Navigating Grief with Our Children—

As parents, we often look forward to and even prepare for all the “firsts” in our children’s lives. Whether it’s first steps, first “big kid” bed, first day at school, or first job, we know those days will come. We anticipate them. We even prepare them for these “firsts,” coaching them through what to expect in kindergarten or from their boss at the local fast-food joint.

But there are some “firsts” we’d rather not think about until it happens. Like the first time our child gets a cavity or breaks an arm. Or worse, like when they first experience grief and loss. We know it’s inevitable. We know we live in a fallen world where all life is cursed by death. We see its cycle in the plant and animal world. We hear about it on the news when people die in tragic accidents or storms. But when death comes near, when a loved one dies, it’s a crushing blow that feels as though it came out of nowhere. Our heart breaks. And then we have to explain it to our children.

It’s a “first” we wish we could bypass altogether.

How can we disciple our children through grief and loss?

Revisit the Bible’s Story

The story of Creation and the Fall are ones our children learn in Sunday School and during family devotions. They are familiar stories filled with animals and names they know all too well: Adam and Eve. They are also important stories to revisit when we talk about death with our children. We remind them about how God created the world in perfection. Everything worked as it was created to. Nothing broke. No one got sick. No one got hurt. No one died. This story is why we know it isn’t right when someone dies. Because that’s not how God created things to be.

But then Genesis 3 happened. We remind our children about the story of the Fall when Satan tempted Eve, our first parents ate the forbidden fruit, and sin entered the world. And with sin came death. It’s a reality all creation faces—from insects to fish, from birds to bears, from flowers to trees, from pets to humans. Even more, we are all born spiritually dead. We don’t love God with all our heart. And that’s why Jesus came.

We then remind our children about Jesus, who came to do what Adam and Eve could not do—what we cannot do—obey God in all things. He then took the punishment we deserved and died in our place on the cross. When we trust in Him for our salvation, we are given new hearts, ones that can love God as He made us to do. And one day, Jesus will return and make all things new. One day, death will be no more, and we will live forever with Him.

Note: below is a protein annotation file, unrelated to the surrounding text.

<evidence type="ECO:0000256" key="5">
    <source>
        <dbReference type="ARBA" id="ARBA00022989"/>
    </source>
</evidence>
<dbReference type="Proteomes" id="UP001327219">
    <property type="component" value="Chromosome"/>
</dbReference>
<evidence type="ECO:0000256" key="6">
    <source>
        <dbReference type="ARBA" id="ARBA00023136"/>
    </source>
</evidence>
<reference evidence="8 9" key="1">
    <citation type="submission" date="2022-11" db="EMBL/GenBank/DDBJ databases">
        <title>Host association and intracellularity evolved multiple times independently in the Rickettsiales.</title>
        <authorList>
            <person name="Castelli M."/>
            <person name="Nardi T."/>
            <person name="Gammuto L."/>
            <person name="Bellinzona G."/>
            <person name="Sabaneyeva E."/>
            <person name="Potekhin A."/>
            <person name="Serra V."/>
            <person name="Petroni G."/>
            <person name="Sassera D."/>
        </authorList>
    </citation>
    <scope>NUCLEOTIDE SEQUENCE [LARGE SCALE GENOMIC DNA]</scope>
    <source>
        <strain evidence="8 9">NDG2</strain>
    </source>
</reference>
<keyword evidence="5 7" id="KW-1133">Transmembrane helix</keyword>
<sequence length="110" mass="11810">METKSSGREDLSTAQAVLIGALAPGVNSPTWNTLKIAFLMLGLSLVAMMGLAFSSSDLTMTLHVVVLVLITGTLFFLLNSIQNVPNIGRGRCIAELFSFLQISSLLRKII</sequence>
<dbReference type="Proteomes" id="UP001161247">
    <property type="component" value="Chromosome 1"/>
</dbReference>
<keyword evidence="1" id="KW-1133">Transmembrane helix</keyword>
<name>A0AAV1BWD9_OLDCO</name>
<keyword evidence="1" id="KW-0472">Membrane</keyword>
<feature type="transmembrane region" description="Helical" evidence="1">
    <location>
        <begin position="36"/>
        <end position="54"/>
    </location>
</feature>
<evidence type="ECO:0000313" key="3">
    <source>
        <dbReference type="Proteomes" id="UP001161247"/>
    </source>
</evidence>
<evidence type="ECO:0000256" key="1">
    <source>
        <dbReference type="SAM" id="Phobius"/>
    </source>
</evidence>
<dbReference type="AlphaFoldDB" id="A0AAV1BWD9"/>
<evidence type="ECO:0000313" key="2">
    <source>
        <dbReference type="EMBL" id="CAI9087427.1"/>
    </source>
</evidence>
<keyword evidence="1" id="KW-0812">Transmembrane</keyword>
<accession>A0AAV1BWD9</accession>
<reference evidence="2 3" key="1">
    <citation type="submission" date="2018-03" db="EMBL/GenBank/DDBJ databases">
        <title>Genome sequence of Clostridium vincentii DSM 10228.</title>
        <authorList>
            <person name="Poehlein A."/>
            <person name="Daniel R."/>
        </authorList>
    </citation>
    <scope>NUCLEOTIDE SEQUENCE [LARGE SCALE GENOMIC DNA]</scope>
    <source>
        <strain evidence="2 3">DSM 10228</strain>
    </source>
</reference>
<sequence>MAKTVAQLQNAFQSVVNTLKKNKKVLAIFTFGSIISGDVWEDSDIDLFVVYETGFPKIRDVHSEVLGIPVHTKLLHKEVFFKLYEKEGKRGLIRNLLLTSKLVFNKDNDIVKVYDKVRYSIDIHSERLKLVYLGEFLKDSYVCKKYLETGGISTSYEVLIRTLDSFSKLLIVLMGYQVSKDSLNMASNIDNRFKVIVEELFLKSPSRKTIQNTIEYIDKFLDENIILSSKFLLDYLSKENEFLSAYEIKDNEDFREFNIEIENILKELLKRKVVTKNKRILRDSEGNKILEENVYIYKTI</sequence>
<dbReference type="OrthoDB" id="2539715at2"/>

The story of Creation, Fall, Redemption, and Restoration is the Bible’s story and it’s one that speaks truth to our hearts when we experience a death. Our children need a theology of death and the Bible’s story helps them understand why the world is the way that it is and what God has done about it.

Grief is a Biblical Response to Death

As we talk with our children about death, we also talk to them about grief for it is a biblical response to death. We can point out to them that Jesus grieved when His dear friend Lazarus died; He wept at his tomb. Teach your children that it’s okay to cry when someone dies because death is a terrible thing. Grief acknowledges that the world is broken, life is valuable, and things are not as they should be.

If you’ve experienced the death of a loved one before, you likely know that people grieve differently. Some might be in a state of shock for a while and feel numb and unable to cry. Some may cry until they are exhausted. Some might feel angry. We respond to grief in our own unique way and on our own timetable. When our children experience the death of a loved, they will likely look to us to see how we respond. They will take their cues from what we do and say. So be honest with your children and tell them how you are feeling. Say things like, “I’m sad that Grandma died because I loved her so much and I miss her.” Or “My heart hurts because our neighbor was a good friend.” Our children may or may not have a similar response to grief and that’s okay. There is no “supposed to” when it comes to grieving the loss of a loved one.

Point them to Jesus

The Bible not only tells us why death exists. It not only tells us that grief is normal and proper. It also shows us that we have hope even in our grief (1 Thess. 4:13). That hope is a person. Jesus is a very present help and hope for us. He hears our sorrows. He understands our griefs. Teach your children to pray about their feelings—to tell Him that they are hurt and sad about their loved one who died. Teach them to ask Him to be their help and to comfort them in their sadness. Model such prayers for them.

Above all, remind them that because Jesus rose again, He was victorious over the grave. He has conquered sin and death. He made a way for us to live forever with Him. We will one day experience what Adam and Even knew before the Fall: true happiness in the presence of our Creator.

Unlike all the other “firsts” our children experience in life, navigating the death of a loved one is not one we anticipate or prepare for. But it’s a reality we all face as parents. May the Lord be our comfort and hope as we walk our children through the realities of death and loss.

Christina Fox is a counselor, retreat speaker, and author of multiple books including The Great Big Sad: Finding Comfort in Grief and Loss. Christina attends East Cobb Presbyterian in Marietta, GA with her family.